The Trump campaign said it was confident the president would ultimately pull out a victory in Arizona, where votes were also still being counted, including in Maricopa County, the state’s most populous area. The AP has declared Biden the winner in Arizona and said Thursday that it was monitoring the vote count as it proceeded.

“The Associated Press continues to watch and analyze vote count results from Arizona as they come in,” said Sally Buzbee, AP’s executive editor. “We will follow the facts in all cases.”

Trump’s campaign was lodging legal challenges in several states, though he faced long odds. He would have to win multiple suits in multiple states in order to stop vote counts, since more than one state was undeclared.

Some of the Trump team’s lawsuits only demand better access for campaign observers to locations where ballots are being processed and counted. A judge in Georgia dismissed the campaign’s suit there less than 12 hours after it was filed. And a Michigan judge dismissed a Trump lawsuit over whether enough GOP challengers had access to handling of absentee ballots

Biden attorney Bob Bauer said the suits were legally “meritless.” Their only purpose, he said “is to create an opportunity for them to message falsely about what’s taking place in the electoral process.”

Jonathan Lemire, Zeke Miller, Jill Colvin And Will Weissert, The Associated Press

Like us on Facebook and follow us on Twitter.

Want to support local journalism? Make a donation here.

Donald TrumpJoe BidenU.S. election

Get local stories you won't find anywhere else right to your inbox.
Sign up here

Just Posted

Heating cable laid in the cold frame, awaiting the layer of sand. (Mary Lowther photo)
Mary Lowther column: Greenhouse growing in the winter

I have a heating cable I’ve never used that I’m contemplating putting to work in the cold frame

Sarah Simpson
Sarah Simpson Column: If you don’t have anything nice to say…

Dear Sarah, the letter began. I hope you mail a note from… Continue reading

Bhagwan Mayer. (Photo submitted)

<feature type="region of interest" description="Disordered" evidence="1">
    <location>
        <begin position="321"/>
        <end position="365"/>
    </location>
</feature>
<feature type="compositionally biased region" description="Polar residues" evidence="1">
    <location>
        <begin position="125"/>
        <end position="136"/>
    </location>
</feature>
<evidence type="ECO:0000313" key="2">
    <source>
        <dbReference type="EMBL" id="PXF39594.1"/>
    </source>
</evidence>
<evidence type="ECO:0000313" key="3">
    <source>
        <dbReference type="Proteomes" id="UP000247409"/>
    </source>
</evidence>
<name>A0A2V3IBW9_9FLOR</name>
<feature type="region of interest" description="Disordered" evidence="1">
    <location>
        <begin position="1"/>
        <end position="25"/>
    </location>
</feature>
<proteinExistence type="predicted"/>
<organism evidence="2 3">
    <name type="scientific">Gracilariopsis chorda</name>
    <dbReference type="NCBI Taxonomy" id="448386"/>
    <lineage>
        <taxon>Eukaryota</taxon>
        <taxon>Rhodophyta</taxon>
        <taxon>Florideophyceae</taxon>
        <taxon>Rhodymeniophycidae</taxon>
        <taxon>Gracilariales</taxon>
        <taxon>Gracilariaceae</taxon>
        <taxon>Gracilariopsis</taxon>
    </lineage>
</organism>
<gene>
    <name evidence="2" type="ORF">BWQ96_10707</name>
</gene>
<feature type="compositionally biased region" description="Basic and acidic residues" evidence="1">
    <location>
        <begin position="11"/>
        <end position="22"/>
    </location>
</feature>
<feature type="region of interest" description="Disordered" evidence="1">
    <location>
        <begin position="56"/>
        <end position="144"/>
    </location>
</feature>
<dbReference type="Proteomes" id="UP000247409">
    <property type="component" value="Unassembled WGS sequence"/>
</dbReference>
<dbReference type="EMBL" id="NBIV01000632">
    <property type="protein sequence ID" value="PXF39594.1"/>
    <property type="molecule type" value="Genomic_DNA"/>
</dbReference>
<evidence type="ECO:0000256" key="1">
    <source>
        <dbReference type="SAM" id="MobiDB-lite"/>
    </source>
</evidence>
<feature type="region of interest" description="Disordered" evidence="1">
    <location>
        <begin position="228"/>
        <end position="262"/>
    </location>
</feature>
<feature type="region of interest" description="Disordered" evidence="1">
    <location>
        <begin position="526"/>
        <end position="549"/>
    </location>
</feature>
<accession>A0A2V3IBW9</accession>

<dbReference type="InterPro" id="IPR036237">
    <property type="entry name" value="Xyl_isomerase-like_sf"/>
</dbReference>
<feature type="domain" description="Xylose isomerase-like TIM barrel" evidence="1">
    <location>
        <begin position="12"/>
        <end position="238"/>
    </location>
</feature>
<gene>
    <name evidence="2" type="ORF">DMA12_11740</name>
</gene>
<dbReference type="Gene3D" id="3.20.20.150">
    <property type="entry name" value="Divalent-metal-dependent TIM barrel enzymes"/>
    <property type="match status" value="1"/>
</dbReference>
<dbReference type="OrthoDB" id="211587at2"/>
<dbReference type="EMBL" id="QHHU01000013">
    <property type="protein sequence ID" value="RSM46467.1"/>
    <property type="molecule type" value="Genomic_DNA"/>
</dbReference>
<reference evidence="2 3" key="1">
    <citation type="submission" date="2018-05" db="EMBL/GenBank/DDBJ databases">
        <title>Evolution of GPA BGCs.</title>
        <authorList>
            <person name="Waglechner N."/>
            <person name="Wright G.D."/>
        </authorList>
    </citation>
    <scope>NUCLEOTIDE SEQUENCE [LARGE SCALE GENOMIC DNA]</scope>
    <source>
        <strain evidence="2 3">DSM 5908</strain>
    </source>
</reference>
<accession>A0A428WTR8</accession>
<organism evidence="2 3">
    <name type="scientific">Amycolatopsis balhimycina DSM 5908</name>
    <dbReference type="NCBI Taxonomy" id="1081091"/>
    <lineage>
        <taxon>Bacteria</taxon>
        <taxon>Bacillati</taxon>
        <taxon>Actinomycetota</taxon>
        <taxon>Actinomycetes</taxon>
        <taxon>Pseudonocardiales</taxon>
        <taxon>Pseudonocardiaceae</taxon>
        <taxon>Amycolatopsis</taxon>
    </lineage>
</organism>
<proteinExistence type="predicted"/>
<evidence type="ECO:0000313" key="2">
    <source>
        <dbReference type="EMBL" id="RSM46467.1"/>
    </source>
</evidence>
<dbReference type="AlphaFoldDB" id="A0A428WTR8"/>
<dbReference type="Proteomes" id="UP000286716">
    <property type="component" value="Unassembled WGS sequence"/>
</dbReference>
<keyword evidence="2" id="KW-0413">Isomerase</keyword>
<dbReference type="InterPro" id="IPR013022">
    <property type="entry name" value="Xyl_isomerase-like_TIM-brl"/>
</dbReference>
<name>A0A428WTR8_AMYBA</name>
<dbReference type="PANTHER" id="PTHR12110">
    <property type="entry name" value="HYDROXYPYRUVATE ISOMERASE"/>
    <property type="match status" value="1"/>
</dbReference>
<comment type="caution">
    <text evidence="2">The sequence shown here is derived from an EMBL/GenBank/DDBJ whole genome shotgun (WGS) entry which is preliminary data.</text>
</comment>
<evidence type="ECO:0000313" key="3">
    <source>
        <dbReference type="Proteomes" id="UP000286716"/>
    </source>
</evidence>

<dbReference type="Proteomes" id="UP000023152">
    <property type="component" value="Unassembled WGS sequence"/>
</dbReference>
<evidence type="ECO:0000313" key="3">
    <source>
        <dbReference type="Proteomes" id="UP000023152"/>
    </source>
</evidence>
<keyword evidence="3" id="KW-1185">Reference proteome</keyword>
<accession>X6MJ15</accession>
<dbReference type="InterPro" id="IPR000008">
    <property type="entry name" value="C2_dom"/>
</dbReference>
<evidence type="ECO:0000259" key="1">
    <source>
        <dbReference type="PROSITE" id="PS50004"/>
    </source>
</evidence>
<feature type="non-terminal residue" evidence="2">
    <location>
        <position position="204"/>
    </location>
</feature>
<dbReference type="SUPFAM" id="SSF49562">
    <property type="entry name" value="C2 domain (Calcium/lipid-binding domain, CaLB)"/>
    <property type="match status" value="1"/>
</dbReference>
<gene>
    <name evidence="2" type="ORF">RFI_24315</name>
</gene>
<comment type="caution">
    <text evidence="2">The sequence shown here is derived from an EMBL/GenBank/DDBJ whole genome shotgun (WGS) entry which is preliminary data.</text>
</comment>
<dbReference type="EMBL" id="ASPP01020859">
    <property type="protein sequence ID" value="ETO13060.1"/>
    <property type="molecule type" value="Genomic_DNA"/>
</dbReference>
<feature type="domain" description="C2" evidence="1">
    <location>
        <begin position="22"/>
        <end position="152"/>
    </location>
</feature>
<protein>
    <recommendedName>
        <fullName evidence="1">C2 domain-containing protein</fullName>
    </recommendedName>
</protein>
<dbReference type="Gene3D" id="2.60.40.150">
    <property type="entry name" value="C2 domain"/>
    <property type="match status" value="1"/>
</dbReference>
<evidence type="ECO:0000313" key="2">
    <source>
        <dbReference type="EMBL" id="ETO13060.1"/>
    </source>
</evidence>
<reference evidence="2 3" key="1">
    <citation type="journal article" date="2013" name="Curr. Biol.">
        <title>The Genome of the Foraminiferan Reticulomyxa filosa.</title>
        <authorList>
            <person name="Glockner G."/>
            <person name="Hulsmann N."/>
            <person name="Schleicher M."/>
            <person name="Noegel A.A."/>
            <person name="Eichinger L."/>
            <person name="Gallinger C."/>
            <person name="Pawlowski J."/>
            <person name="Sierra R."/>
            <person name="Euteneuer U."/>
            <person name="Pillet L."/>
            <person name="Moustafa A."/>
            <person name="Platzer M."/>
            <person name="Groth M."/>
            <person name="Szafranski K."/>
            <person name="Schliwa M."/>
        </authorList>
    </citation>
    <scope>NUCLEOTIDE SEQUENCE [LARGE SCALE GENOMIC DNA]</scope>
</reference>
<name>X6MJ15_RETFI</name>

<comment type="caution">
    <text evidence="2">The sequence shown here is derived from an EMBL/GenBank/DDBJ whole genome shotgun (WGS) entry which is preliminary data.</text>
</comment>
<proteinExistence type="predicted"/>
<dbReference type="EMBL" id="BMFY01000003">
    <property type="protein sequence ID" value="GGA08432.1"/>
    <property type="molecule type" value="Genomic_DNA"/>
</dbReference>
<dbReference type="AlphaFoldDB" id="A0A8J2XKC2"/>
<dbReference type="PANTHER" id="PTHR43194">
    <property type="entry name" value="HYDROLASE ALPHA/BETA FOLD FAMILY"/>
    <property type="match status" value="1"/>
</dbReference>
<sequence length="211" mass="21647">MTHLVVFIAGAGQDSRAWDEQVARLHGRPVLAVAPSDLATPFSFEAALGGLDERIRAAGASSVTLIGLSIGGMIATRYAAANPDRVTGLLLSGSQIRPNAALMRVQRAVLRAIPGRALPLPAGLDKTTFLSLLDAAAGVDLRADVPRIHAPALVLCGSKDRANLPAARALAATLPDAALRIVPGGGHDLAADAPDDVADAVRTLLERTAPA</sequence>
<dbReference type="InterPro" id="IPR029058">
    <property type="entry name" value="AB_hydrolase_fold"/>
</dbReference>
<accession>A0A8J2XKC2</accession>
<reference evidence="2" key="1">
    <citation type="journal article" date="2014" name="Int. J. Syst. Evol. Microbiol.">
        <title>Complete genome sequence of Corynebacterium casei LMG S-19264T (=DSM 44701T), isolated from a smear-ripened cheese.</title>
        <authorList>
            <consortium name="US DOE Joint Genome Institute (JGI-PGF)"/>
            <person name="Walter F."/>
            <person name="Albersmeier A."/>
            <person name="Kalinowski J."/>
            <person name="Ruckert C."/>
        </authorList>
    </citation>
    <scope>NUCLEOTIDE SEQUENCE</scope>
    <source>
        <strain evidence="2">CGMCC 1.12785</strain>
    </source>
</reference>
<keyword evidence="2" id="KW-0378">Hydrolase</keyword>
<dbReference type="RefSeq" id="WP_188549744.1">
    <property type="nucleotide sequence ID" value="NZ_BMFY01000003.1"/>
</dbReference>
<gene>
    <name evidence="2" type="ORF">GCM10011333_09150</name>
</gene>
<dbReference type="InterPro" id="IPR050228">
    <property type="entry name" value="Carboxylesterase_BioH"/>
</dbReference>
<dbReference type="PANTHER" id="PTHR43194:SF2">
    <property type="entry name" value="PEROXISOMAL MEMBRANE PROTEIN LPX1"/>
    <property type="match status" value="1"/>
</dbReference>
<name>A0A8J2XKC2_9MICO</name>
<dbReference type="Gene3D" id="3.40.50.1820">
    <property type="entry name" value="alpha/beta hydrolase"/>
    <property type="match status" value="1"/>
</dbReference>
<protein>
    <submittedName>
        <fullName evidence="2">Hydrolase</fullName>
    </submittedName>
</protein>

Organizer of transporting the World’s Largest Hockey Stick to Cowichan remembered

Bhagwan Mayer a “hard-working fellow who cared about his community.”

Paula Foot narrates a collection of stories to appeal to the imaginations of the young and young at heart with a new album​ ‘Moments with Miss Paula: Stories for Fall and Winter’. (Submitted)
New album of stories from Cowichan storyteller offers children a world of magic

The stories will appeal to six-, seven-, and eight-year-olds

Mary Cox and Jack Plant dance in their pyjamas and slippers at the morning pyjama dance during the Rhythm Reelers’ 25 Annual Rally in the Valley Square Dance Festival in Chilliwack on June 4, 2011. Sunday, Nov. 29, 2020 is Square Dancing Day. (Jenna Hauck/ Chilliwack Progress file)
Unofficial holidays: Here’s what people are celebrating for the week of Nov. 29 to Dec. 5

Square Dancing Day, Disability Day and International Ninja Day are all coming up this week

Black Press Media and BraveFace have come together to support children facing life-threatening conditions. Net proceeds from these washable, reusable, three-layer masks go to Make-A-Wish Foundation BC & Yukon.
Put on a BraveFace: Help make children’s wishes come true

Black Press Media, BraveFace host mask fundraiser for Make-A-Wish Foundation

A photo from 2017, of Nuchatlaht First Nation members outside court after filing a land title case in B.C. ( Submitted photo/Nuchatlaht First Nation).
Vancouver Island First Nation calls on B.C. to honour UNDRIP in historic title case

Nuchatlaht First Nation says Crown counsel continues to stall the case using the ‘distasteful’ argument that the Nation ‘abandoned’ their land

West Vancouver Island’s Ehattesaht First Nation continues lock down after 9 active cases were reported today after a visitor tested positive last week. (Ehattesaht First Nation/Facebook)
Ehattesaht First Nation’s COVID-19 nightmare: nine active cases, a storm and a power outage

The Vancouver Island First Nation in a lockdown since the first case was reported last week

114 Canadians were appointed Nov. 27 to the Order of Canada. (Governor General of Canada photo)
Indigenous actor, author, elder, leaders appointed to Order of Canada

Outstanding achievement, community dedication and service recognized

The Ahousaht First Nation confirmed its first case of COVID-19 on Nov. 26, 2020. (Westerly file photo)
Ahousaht First Nation on lockdown over COVID-19

“Emotions are high. The anxiety is high. We want our community to pull through.”

Screenshot of Pastor James Butler giving a sermon at Free Grace Baptist Church in Chilliwack on Nov. 22, 2020. The church has decided to continue in-person services despite a public health order banning worship services that was issued on Nov. 19, 2020. (YouTube)
2 Lower Mainland churches continue in-person services despite public health orders

Pastors say faith groups are unfairly targeted and that charter rights protect their decisions

A big job: Former forests minister Doug Donaldson stands before a 500-year-old Douglas fir in Saanich to announce preservation of some of B.C.’s oldest trees, July 2019. (B.C. government)
B.C. returning to ‘stand-alone’ forests, rural development ministry

Horgan says Gordon Campbell’s super-ministry doesn’t work

Most Read